decided: March 5, 1976.
JOHN L. CAFFAS, APPELLANT
THE BOARD OF SCHOOL DIRECTORS OF THE UPPER DAUPHIN AREA SCHOOL DISTRICT AND SECRETARY OF EDUCATION, COMMONWEALTH OF PENNSYLVANIA, APPELLEES
Appeal from the Order of the Secretary of Education in case of Appeal of John L. Caffas, a Professional Employe, from a decision of the Board of School Directors of the Upper Dauphin Area School District, Dauphin County, Pennsylvania, No. 239.
Clarence C. Morrison, for appellant.
Earl R. Etzweiler, for appellee, Board.
Edward A. Miller, Assistant Attorney General, for appellee, Secretary of Education.
Judges Kramer, Rogers and Blatt, sitting as a panel of three. Opinion by Judge Rogers.
[ 23 Pa. Commw. Page 579]
The appellant, John L. Caffas, has appealed from an order of the Pennsylvania Secretary of Education sustaining the action of the Board of Directors of the Upper Dauphin Area School District terminating the appellant's contract and dismissing him from his teaching position. Mr. Caffas was charged with intemperance, cruelty, and persistent and willful violation of the school laws, any one of which offenses is a ground for termination under Section 1122 of the Public School Code of 1949, Act of March 10, 1949, P.L. 30, as amended, 24 P.S. 11-1122.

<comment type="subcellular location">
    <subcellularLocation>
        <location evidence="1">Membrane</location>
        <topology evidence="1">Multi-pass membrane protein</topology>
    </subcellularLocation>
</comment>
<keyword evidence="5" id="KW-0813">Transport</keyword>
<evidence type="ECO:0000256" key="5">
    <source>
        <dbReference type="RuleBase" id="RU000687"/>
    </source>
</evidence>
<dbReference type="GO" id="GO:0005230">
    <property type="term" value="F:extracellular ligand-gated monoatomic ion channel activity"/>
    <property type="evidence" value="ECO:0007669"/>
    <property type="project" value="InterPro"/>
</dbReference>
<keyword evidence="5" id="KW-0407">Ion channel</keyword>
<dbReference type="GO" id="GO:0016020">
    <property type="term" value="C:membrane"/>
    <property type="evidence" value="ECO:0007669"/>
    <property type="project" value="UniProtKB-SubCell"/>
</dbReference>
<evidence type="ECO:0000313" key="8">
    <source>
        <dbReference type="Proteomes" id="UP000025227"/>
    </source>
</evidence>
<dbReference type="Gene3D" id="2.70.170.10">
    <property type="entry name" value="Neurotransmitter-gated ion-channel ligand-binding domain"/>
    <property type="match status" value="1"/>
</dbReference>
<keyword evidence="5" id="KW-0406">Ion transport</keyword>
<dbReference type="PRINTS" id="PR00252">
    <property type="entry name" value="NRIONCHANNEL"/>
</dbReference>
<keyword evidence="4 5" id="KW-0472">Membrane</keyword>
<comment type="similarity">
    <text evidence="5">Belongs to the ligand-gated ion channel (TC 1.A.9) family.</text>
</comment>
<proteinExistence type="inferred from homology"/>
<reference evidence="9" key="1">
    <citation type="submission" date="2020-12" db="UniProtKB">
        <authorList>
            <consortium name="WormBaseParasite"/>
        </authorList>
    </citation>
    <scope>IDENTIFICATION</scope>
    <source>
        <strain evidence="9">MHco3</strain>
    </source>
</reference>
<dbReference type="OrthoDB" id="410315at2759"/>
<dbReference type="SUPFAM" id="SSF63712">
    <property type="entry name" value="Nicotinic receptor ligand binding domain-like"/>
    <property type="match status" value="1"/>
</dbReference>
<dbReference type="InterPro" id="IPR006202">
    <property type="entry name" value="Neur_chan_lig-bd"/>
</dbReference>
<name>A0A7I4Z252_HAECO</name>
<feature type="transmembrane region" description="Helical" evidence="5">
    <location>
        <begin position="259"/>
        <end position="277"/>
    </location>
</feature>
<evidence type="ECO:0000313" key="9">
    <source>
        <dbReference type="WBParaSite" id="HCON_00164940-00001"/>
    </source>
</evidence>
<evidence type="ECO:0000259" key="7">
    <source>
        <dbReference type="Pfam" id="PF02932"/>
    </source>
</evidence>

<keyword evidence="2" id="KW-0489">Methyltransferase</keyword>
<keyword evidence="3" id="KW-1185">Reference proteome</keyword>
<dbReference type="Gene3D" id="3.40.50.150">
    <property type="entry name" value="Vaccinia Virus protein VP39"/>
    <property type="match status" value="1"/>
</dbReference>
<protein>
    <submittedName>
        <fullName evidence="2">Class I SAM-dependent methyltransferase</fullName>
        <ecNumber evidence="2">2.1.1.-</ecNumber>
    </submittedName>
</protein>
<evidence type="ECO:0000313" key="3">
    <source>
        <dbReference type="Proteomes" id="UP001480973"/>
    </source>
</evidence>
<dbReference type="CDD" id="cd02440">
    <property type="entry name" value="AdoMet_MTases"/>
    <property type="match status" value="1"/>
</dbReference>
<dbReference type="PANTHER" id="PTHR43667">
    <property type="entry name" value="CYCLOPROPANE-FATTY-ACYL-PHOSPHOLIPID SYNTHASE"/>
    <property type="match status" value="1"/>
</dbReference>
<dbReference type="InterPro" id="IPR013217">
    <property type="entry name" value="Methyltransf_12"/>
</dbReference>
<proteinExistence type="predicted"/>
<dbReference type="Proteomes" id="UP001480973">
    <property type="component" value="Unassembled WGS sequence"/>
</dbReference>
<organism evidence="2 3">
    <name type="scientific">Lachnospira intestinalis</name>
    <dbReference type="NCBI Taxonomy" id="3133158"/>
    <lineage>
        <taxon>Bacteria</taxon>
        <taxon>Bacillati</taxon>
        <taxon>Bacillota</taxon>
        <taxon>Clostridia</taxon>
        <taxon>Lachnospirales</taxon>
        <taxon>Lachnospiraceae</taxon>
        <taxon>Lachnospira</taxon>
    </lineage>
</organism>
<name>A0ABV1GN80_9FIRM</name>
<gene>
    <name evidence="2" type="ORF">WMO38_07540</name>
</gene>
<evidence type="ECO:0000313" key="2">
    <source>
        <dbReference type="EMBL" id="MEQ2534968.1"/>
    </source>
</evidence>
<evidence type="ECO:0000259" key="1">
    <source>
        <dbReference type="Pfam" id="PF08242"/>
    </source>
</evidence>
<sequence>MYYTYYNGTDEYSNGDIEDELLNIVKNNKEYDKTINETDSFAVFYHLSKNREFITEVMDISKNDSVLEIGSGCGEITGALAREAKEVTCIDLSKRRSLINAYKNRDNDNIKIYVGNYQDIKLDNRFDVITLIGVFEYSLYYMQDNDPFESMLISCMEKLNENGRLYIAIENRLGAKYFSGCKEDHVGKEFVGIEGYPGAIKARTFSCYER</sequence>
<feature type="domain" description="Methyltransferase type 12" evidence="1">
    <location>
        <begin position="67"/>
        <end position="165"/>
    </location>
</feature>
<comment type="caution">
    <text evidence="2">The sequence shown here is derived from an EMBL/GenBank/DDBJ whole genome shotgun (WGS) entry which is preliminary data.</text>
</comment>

[ 23 Pa. Commw. Page 580]
The Board of School Directors after a lengthy hearing determined that all three charges had been made out. On appeal, the Secretary of Education determined that the charge of intemperance was not supported by the record but that the charges of cruelty and willful violation of school laws were.
Mr. Caffas raises three questions: (1) whether the Secretary erred in dismissing the charge of intemperance, (2) whether the Secretary erred in concluding that there is substantial evidence in the record supporting the charge of cruelty, and (3) whether there is substantial evidence in the record of persistent and willful violation of the school laws.